A written statement was obtained from Jason Schall by Detective John McDonald at approximately 1:30 a.m. on June 19, 2013. Jason Schall was employed by Kapura General Contractors, a reconstruction company that provides services to homeowners for fire damages. On June 18, 2013, at approximately 6:49 p.m., he was notified of the fire on Witter Road. Schall responded to Witter Road, arriving approximately thirty minutes later and attempted to seek out the homeowner to offer reconstruction services. He stated that a male State Trooper wouldn’t allow him near the fire, so he went to a garage and field area near the structure fire to wait. He waited with another friend, Matthew Lounsbury, who also provided fire reconstruction services, but for a different company. While there, Schall saw a man in the field with a dog. The man was yelling but he couldn’t understand what the man was saying, but thought he heard “Cocksucker.” Jason then saw the two State Troopers enter the field with their guns drawn and approach the man. At this time he took out his personal cell phone and began to videotape the events. As the two Troopers walked towards the man, he heard a Trooper yelling commands to the man, telling him to drop something. Schall saw the man emerge from behind a tree, with an unknown dark object in his hand and move toward the Troopers. The Trooper was still yelling commands at the man when he saw the man raise an object in his hand towards the Trooper. Schall then heard gunshots and saw the man fall. The cell phone images were voluntarily provided to investigators by Schall.

A written statement was obtained from Matthew Lounsbury by Detective Steve Soares at approximately 3:50 a.m. on June 19, 2013. Matthew Lounsbury was employed by Green Construction and Restoration, a company that provides services to homeowners in dealing with insurance companies for fire damages. On June 18, 2013, at approximately 6:49 p.m., Lounsbury was notified of the fire on Witter Road. He responded to Witter Road, arriving at approximately 7:30 p.m., and attempted to seek out the homeowner. Lounsbury stated that State Troopers wouldn’t allow him near the fire, so he went to a garage and field area near the structure fire to wait. While there, Lounsbury saw a man in the field behind the building. The man was yelling “Motherfucker” several times and was swinging an object. Lounsbury couldn’t see what the man was swinging, but it could have been a gun, a stick or a machete. He saw the two uniformed State Troopers enter the field with their guns drawn and approach the man. At this time Lounsbury took out his personal cell phone and began to videotape the events. Matthew heard a male Trooper yelling commands to the man, something to the effect of “put it down.” When the Troopers were about fifteen yards from the man, he made a sudden movement with the object toward them. He then heard four gunshots and saw the man fall. The cell phone images were voluntarily provided to investigators by Lounsbury.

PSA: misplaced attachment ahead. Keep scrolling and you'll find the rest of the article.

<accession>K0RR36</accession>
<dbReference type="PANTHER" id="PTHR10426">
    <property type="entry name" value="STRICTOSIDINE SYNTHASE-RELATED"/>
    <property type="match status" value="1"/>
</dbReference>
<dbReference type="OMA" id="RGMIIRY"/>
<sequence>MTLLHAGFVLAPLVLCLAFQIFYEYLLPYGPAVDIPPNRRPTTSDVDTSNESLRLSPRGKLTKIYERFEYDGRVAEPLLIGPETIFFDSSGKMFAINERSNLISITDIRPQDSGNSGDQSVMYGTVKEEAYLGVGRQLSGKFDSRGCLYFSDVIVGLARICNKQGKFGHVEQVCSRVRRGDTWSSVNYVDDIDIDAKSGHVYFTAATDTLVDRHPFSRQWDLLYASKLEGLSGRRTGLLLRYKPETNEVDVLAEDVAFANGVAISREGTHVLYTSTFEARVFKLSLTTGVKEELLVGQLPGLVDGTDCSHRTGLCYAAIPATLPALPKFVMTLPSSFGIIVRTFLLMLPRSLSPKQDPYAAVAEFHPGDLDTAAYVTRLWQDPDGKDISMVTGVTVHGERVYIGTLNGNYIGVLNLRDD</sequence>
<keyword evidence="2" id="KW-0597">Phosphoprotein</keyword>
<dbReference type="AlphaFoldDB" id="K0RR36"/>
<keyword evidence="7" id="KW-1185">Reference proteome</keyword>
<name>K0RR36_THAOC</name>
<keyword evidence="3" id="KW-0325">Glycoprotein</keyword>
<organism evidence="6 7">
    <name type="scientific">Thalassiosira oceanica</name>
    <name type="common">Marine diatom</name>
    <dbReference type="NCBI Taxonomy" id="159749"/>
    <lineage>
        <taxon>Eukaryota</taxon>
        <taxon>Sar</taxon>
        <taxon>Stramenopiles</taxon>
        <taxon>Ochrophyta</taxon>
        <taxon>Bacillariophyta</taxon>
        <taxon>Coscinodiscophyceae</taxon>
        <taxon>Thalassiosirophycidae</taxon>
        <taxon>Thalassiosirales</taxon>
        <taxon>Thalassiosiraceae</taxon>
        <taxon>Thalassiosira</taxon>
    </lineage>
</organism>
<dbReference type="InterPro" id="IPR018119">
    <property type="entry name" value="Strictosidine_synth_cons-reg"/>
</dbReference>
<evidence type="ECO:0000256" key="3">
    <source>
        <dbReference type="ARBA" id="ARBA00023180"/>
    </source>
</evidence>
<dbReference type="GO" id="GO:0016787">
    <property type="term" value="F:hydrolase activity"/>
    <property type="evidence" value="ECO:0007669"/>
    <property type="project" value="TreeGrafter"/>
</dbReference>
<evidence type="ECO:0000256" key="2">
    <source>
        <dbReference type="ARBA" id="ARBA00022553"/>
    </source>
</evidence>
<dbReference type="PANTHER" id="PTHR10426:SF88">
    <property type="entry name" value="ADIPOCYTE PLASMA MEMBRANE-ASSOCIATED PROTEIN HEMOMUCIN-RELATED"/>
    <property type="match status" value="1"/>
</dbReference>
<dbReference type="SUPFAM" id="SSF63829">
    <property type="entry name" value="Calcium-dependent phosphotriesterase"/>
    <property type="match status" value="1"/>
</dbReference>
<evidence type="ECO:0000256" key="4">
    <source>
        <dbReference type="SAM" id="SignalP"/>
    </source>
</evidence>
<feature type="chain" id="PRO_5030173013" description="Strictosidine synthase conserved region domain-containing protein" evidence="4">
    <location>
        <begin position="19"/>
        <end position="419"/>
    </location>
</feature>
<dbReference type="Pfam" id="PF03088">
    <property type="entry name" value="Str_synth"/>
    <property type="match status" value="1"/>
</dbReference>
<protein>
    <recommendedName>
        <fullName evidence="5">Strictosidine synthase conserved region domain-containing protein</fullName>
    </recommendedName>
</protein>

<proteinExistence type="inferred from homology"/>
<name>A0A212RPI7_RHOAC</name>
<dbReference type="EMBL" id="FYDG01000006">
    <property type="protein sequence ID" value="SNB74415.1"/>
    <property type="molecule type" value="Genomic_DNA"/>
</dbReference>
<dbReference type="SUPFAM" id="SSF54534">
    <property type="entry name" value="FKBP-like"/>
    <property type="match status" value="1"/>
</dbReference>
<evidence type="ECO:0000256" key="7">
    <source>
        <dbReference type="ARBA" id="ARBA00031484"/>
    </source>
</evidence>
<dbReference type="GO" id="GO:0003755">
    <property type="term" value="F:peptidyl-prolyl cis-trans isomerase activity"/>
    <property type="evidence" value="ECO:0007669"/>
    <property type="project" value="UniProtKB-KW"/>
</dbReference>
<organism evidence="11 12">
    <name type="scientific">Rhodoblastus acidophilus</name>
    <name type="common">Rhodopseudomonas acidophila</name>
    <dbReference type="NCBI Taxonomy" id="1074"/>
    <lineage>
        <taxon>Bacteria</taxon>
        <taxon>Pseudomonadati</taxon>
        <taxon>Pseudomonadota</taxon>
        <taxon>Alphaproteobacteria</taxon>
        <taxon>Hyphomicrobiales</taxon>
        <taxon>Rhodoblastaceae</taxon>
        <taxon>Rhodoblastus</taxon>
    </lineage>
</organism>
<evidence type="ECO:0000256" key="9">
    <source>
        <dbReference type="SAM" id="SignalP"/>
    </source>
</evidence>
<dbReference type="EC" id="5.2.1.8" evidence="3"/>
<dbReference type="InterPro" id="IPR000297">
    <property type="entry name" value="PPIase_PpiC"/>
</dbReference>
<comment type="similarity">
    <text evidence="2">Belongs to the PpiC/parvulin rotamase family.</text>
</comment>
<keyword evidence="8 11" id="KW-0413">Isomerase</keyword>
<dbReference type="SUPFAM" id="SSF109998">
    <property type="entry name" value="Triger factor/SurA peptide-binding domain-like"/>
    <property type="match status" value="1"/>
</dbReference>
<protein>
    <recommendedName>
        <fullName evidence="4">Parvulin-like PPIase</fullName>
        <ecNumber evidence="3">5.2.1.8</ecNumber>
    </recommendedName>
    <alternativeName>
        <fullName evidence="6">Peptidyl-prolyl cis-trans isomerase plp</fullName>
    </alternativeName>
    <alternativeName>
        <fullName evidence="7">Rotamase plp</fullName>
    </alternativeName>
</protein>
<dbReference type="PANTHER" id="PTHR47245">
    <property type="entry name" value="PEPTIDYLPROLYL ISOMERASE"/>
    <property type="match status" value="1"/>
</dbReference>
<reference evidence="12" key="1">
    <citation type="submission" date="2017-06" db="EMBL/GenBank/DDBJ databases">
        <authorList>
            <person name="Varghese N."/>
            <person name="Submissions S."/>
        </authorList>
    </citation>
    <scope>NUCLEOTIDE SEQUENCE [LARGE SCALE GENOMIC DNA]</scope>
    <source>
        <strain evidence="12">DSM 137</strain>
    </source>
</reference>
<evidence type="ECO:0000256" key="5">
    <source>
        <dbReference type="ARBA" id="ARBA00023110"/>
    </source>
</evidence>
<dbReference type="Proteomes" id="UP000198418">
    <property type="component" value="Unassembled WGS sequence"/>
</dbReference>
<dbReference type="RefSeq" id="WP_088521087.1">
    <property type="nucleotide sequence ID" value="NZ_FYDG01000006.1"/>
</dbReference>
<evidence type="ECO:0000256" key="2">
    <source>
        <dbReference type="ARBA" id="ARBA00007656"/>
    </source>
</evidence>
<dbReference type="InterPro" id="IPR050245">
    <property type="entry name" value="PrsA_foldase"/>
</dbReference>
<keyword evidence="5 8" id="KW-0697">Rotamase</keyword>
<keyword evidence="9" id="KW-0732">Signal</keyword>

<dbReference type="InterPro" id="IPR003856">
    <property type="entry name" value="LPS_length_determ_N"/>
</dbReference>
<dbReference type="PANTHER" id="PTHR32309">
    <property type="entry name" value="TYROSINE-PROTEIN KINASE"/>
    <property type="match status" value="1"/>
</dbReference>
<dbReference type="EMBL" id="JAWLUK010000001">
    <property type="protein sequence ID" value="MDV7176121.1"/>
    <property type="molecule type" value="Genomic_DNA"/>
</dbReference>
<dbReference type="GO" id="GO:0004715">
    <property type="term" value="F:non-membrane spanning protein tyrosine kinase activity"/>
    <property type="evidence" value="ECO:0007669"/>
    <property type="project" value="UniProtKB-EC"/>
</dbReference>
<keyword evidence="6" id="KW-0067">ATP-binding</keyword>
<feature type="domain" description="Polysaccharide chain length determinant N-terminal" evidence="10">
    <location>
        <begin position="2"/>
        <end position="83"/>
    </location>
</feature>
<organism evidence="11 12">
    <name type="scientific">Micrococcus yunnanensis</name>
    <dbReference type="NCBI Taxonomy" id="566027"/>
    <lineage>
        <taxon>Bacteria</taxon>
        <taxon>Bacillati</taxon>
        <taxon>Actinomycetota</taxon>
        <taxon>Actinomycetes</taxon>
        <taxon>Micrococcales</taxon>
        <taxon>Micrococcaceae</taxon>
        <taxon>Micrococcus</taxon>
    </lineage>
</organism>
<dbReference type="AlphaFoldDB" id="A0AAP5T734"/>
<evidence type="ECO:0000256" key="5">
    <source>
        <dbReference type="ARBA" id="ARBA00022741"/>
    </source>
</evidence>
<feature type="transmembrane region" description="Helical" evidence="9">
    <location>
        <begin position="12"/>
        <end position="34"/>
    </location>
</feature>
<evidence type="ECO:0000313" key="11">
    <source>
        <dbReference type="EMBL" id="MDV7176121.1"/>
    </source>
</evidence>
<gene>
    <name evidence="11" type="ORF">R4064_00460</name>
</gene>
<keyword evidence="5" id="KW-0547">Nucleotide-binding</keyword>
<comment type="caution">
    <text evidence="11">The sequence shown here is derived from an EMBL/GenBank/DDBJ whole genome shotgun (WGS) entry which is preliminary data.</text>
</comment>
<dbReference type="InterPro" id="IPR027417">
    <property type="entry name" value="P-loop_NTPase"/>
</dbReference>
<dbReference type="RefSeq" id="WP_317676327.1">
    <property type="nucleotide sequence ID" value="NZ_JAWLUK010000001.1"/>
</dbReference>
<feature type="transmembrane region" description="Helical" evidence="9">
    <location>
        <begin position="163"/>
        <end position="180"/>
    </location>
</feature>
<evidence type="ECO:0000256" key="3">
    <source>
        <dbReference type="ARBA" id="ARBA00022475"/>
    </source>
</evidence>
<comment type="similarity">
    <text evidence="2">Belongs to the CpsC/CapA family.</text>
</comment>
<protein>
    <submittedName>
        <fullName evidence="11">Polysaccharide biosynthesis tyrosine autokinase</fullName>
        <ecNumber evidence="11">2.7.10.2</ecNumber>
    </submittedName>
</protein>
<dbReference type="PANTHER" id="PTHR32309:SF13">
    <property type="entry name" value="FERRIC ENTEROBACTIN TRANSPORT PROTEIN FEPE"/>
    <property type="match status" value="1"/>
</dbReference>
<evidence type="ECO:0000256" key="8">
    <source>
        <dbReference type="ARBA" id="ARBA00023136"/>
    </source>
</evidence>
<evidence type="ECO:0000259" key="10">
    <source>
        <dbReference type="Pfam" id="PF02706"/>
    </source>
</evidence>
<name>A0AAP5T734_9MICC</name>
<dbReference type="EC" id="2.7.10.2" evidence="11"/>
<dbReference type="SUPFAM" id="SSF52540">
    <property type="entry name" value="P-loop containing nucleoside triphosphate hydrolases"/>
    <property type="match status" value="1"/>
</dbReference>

Trooper Hawes’ duty weapon (Sig Saur .45 caliber, serial #37A035941), and his duty belt with attached equipment were seized. The equipment was inventoried and the three ammunition magazines on his belt were filled to capacity with eight Federal brand .45 caliber rounds. Trooper Hawes’ duty weapon was found to have one Federal brand .45 caliber round chambered and four additional rounds in the eight capacity magazine.

Investigators located and seized physical evidence in the area of the field behind 10 Witter Road, where Robert Bergeson was shot. Located in the field beside a tree  were areas of red blood like staining on the grass along with clothing and personal items belonging to Robert Bergeson. Located next to the clothing items was a piece of wood, measuring approximately two inches wide by twenty three inches long. In the area immediately east, approximately thirty seven feet from Robert Bergeson’s clothing items, investigators located three expended Federal brand .45 caliber shell casings. Investigators had determined that Trooper Hawes had fired four times, but investigators could only locate three expended shell casings at this time. The scene remained secured and the area was searched again on June 20, 2013, with the assistance of Troopers Arthur Derderian and Mark Lamberty and their assigned evidence recovery K-9’s. Investigators located the fourth expended shell casing in same vicinity as the other three.  Investigators were unable to locate any of the four projectiles at the scene.

The video captured on Jason Schall’s phone from his position behind the building at 10 Witter Road shows Robert Bergeson in the field wearing dark clothing. The two uniformed Troopers can be seen approaching Bergeson with their arms held straight out in front of them. Loud voices can be heard from the field, but are difficult to understand. Bergeson can be seen beginning to advance toward the Troopers with his arms raised with what appears to be a long object and then four gunshots can be heard in succession. After the first gunshot, Schall moved the phone and the scene is no longer visible. After the shooting stopped Schall had the Troopers back in view and they can be seen approaching to give medical aid.

There are two videos captured on Matthew Lounsbury’s phone from his position behind the building at 10 Witter Road. On the first video Robert Bergeson can be seen in the field wearing dark clothing. The two uniformed Troopers can be seen standing near Bergeson with their arms held straight out in front of them. Loud voices can be heard from the field, but are difficult to understand. Bergeson can be seen beginning to advance towards the Troopers with his arms raised with what appears to be a long object and then four gunshots can be heard in succession. After the shooting stopped Lounsbury had the Troopers back in view and they can be seen approaching to give medical aid. The second video is after the incident shows the phone pointing downward to the grass as Lounsbury speaks to someone at the scene and makes a phone call on another phone. There are no visual images of value, but someone can be heard yelling for medics to assist.